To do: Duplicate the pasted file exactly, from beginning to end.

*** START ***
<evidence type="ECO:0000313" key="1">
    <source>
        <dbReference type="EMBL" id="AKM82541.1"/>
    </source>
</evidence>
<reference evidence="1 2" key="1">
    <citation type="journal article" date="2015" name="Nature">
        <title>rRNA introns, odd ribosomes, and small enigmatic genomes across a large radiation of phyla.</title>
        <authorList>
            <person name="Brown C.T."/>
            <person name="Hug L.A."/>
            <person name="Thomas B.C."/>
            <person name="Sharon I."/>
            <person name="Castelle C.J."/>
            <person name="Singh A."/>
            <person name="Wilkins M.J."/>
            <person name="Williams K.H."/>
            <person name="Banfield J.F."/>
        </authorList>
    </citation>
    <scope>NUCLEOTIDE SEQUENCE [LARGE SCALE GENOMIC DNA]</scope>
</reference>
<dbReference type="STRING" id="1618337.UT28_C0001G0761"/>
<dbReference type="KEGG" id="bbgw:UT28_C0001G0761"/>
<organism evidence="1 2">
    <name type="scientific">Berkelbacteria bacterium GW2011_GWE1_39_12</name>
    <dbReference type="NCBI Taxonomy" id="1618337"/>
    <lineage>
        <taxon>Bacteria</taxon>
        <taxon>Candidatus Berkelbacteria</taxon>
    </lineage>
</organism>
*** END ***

<evidence type="ECO:0000313" key="1">
    <source>
        <dbReference type="EMBL" id="AKM82541.1"/>
    </source>
</evidence>
<reference evidence="1 2" key="1">
    <citation type="journal article" date="2015" name="Nature">
        <title>rRNA introns, odd ribosomes, and small enigmatic genomes across a large radiation of phyla.</title>
        <authorList>
            <person name="Brown C.T."/>
            <person name="Hug L.A."/>
            <person name="Thomas B.C."/>
            <person name="Sharon I."/>
            <person name="Castelle C.J."/>
            <person name="Singh A."/>
            <person name="Wilkins M.J."/>
            <person name="Williams K.H."/>
            <person name="Banfield J.F."/>
        </authorList>
    </citation>
    <scope>NUCLEOTIDE SEQUENCE [LARGE SCALE GENOMIC DNA]</scope>
</reference>
<dbReference type="STRING" id="1618337.UT28_C0001G0761"/>
<dbReference type="KEGG" id="bbgw:UT28_C0001G0761"/>
<organism evidence="1 2">
    <name type="scientific">Berkelbacteria bacterium GW2011_GWE1_39_12</name>
    <dbReference type="NCBI Taxonomy" id="1618337"/>
    <lineage>
        <taxon>Bacteria</taxon>
        <taxon>Candidatus Berkelbacteria</taxon>
    </lineage>
</organism>